Guard must not be dropped in TB fight
Cases at a Sha Tin secondary school are a reminder that the disease has not gone away, and prompt diagnosis and infection control measures are key to safety
A time when tuberculosis killed more than 4,000 of their fellow residents a year is well within the living memory of many older Hongkongers. In those days the recent widely reported spread of the disease among six pupils and a teacher at a Sha Tin secondary school would have been a footnote to the daily news. But now it is a timely reminder that the eradication of TB remains a distant goal, although it is curable with a long course of antibiotics.
Hong Kong, a hub of travel and commerce, is a crossroads for travellers from five Asian countries among the seven responsible for 64 per cent of the world’s 10 million new cases of TB last year – China, the Philippines, Indonesia, India and Pakistan. The other two are South Africa and Nigeria. To be sure, with only 155 deaths last year, Hong Kong has been at the forefront of a global decline in mortalities of 2 per cent annually, brought about by infection control strategies and more effective drugs. The number of new cases in the city last year was roughly equal to the number of deaths a few decades ago. But, with 1.7 million deaths worldwide last year, TB remains a major public health issue concentrated in our region.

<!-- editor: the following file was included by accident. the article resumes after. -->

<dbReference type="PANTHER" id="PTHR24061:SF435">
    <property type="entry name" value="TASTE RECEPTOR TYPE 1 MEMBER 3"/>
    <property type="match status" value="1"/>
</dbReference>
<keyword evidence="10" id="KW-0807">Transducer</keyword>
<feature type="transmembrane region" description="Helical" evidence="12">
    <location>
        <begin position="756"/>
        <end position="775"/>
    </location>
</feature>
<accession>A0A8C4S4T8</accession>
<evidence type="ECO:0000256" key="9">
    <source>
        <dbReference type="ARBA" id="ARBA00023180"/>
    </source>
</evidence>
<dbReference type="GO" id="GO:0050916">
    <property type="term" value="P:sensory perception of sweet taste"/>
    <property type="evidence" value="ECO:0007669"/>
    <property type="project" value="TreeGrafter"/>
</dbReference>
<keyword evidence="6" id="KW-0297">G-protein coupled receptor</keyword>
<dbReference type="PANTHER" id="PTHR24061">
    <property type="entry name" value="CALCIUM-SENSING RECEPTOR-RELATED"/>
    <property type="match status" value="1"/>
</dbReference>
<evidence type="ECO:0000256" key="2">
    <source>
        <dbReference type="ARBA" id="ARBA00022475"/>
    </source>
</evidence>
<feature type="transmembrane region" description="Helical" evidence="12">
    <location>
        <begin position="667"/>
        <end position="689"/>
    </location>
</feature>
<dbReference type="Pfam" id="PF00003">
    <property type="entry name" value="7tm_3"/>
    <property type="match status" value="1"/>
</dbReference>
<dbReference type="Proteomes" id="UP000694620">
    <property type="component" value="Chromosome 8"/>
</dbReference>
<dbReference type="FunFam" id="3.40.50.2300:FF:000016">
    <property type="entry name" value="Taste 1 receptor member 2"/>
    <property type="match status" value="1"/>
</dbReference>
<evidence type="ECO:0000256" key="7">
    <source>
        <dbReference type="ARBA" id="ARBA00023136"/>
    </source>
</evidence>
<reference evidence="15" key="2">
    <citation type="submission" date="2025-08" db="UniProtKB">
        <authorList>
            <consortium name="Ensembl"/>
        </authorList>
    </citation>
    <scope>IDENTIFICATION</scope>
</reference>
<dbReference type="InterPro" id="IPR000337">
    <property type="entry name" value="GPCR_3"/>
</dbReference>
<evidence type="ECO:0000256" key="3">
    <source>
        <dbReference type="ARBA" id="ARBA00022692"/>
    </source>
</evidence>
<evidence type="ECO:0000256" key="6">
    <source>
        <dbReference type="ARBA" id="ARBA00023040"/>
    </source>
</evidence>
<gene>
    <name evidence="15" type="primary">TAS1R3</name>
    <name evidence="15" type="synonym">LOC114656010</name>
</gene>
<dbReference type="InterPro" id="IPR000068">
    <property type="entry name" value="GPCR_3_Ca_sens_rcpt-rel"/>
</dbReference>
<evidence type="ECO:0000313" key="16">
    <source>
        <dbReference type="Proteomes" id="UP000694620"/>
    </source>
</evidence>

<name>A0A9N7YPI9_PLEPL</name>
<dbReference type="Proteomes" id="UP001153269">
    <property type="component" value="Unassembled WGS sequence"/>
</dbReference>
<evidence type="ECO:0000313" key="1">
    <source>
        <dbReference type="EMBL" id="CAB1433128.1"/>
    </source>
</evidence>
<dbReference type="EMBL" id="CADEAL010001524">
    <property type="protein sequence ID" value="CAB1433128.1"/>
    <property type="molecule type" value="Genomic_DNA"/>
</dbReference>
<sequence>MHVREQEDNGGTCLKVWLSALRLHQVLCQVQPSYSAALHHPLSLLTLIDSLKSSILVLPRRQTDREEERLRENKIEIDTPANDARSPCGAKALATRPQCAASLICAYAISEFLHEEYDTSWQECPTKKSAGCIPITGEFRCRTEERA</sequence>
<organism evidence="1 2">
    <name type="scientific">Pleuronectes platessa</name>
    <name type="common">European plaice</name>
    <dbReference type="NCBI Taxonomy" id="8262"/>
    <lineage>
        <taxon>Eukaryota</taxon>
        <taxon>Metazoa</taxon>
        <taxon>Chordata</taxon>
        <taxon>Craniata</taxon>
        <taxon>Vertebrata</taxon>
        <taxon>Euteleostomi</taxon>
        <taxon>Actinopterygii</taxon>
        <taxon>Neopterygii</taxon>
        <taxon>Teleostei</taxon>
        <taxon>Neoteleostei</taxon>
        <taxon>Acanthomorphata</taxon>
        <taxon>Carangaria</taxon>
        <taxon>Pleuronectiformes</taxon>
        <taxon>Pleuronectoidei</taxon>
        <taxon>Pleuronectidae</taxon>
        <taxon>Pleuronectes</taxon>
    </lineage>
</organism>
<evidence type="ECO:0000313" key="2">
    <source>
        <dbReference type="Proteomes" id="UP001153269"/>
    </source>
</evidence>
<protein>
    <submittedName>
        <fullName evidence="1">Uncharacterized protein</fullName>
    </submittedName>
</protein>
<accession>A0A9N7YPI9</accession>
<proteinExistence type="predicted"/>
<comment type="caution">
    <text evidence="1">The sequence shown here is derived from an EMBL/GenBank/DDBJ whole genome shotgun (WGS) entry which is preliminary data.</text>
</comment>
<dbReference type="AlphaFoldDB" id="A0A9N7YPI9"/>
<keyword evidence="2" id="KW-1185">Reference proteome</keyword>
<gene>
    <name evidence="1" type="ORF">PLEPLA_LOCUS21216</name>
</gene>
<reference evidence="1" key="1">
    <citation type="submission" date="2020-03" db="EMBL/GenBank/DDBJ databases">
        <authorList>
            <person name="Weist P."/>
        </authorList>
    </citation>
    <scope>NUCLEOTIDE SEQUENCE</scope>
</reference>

The global reduction in the incidence of TB needs to rise to 4-5 per cent to come remotely close to the goal of an end to the epidemic by 2030 as targeted under the sustainable development goals of the United Nations. The contagion detected at the Sha Tin school serves as a reminder of a lurking health threat commonly thought to have been seen off. Five pupils and a teacher were diagnosed with latent TB after a member of Form Four became ill following travel during the holiday period. All have since been cleared to return to school. Latent TB is symptomless, has a low risk of transmission and a one in 10 chance of becoming active later in life.
Hong Kong’s battle against the disease, beginning with the partially effective vaccination of newborns in 1952, is one of its post-war successes. Ironically, because of geography and the rising potential for cases to be imported, the city will become one of the last places that can safely drop its guard against it. Prompt diagnosis and infection control measures remain key to community safety.